8. I do exactly as Mark does it. But it depends on the thickness of the G10. I use 1/32” G10 and Tin snips cut it easily. I got my Wiss compound snips from Home Depot a decade ago for about $12.
  9. Maybe it’s just my imagination but the lip seems too far back in the body. Depending on the attitude while retrieved, the nose of the bait might obstruct the water flow over the lip, killing the action. Like Travis, I always look at commercial baits for clues to designing good baits. If anyone thinks they can build a better jerkbait than a Megabass Ito 110, they’re probably mistaken. So why not copy its basic design details. Take a look at jerkbaits from 20 different companies. See much design variability? I don’t. If you want to experiment, good on ya. I do that too. But only after I’ve built a bait that works exactly as it should and most times, that one is a slavish copy of a commercial bait I admire. I don’t sell baits so see copying as the highest form of flattery, not a sin.
  10. It may help to strain it through a piece of nylon hosiery.
  11. I use a scroll saw to shape baits and cut lip slots. A “standard” blade has a kerf that exactly fits 1/16” G10 but is too thin for polycarbonate Lexan lips, so you have to cut them double. Frankly, I don’t see it as a problem. Since I use Rod Bond paste epoxy to glue lips, if the slot ends up a little ragged or oversize, the paste fills the extra space up and it doesn’t matter.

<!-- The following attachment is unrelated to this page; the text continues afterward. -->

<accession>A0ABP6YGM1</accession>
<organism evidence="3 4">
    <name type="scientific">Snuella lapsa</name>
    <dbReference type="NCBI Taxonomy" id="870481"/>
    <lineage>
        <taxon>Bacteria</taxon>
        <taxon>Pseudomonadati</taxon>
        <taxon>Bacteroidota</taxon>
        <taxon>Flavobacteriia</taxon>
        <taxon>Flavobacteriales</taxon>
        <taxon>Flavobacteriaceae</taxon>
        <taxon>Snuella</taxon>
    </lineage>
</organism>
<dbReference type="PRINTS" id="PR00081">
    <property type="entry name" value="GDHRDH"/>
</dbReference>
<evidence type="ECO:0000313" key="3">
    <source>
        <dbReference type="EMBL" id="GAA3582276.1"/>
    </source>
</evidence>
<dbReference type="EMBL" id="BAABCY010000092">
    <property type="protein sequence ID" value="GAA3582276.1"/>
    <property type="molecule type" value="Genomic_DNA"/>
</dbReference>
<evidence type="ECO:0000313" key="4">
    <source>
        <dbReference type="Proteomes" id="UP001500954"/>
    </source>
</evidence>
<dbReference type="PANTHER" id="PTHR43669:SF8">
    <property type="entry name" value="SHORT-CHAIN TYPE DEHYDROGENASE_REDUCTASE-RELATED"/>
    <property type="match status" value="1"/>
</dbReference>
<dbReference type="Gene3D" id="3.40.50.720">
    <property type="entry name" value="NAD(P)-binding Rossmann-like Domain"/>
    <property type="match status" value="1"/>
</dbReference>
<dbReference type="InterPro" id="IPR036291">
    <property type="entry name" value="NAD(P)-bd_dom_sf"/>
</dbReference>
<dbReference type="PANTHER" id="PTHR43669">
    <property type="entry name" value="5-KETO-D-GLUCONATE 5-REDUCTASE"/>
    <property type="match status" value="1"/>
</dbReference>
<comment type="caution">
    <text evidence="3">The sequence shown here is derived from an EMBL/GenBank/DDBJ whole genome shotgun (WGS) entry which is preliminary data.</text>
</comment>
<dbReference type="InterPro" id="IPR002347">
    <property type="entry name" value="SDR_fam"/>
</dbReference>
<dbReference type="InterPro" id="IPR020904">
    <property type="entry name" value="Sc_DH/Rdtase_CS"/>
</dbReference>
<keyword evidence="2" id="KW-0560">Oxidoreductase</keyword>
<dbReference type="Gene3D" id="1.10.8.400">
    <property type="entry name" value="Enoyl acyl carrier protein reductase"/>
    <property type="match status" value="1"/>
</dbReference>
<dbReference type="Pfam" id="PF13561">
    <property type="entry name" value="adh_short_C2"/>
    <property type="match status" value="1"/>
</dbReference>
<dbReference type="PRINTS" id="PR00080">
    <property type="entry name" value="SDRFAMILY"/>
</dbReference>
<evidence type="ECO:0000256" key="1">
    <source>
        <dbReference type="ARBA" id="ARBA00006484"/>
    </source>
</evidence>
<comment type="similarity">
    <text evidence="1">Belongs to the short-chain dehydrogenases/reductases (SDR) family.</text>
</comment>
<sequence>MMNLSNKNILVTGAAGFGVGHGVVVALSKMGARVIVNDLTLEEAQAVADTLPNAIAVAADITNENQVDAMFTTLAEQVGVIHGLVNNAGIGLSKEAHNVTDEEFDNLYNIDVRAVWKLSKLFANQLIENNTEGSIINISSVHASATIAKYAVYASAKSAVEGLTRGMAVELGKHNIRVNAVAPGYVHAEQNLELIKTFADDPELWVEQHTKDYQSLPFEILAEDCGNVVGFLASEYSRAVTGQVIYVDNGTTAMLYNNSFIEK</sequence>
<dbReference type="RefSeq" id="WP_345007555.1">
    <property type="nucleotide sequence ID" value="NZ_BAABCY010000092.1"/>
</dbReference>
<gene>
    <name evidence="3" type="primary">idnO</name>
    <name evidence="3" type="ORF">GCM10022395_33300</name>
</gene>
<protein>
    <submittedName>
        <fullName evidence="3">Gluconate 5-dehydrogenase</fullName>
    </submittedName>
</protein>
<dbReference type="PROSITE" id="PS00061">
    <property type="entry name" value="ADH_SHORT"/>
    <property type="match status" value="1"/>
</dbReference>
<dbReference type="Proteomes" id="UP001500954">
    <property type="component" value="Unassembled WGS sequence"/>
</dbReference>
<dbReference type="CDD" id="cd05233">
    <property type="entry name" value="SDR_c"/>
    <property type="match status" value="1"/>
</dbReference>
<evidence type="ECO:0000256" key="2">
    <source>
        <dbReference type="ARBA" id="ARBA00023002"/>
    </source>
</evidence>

12. I started lure building because I bought high priced balsa baits only to have them fail after only a few hours of fishing. But I never had a bass break one. They all failed because of water infiltration, which I think is the primary failure point of all wooden crankbaits. So when I build, I pay most attention to making a tough waterproof finish. If they can’t break the finish, they can’t do more harm and thru-wiring is irrelevant.
  13. I build bass lures but my buddy trolls for stripers and I build balsa trolling cranks for him. Same construction methods as my bass cranks. Pound for pound, stripers fight twice as hard as largemouth. No failures yet over 15 years of striper fishing. Just like all you guys, my opinion about thru-wiring is informed by my fishing experience. That’s mine. Yours may vary.
  14. I exclusively build bass lures and if a bass ever breaks one of my non-thru-wired balsa baits I will gratefully and cheerfully salute the beast as he swims off with half my lure in its mouth. Hundreds of crankbaits, hundreds of bass, I’m still waiting. I don’t think thru-wiring offers added strength to a lure compared to well designed and installed hardwire. But build crankbaits however you think is best for the species you target.
  15. I think thru-wire is mainly an artifact of large scale lure manufacturing simplification by Rapala and not a quality based decision. How many times has a bass fisherman had a fish break the body of a Balsa crankbait but had the catch saved by a thru-wire? Not often enough to worry about.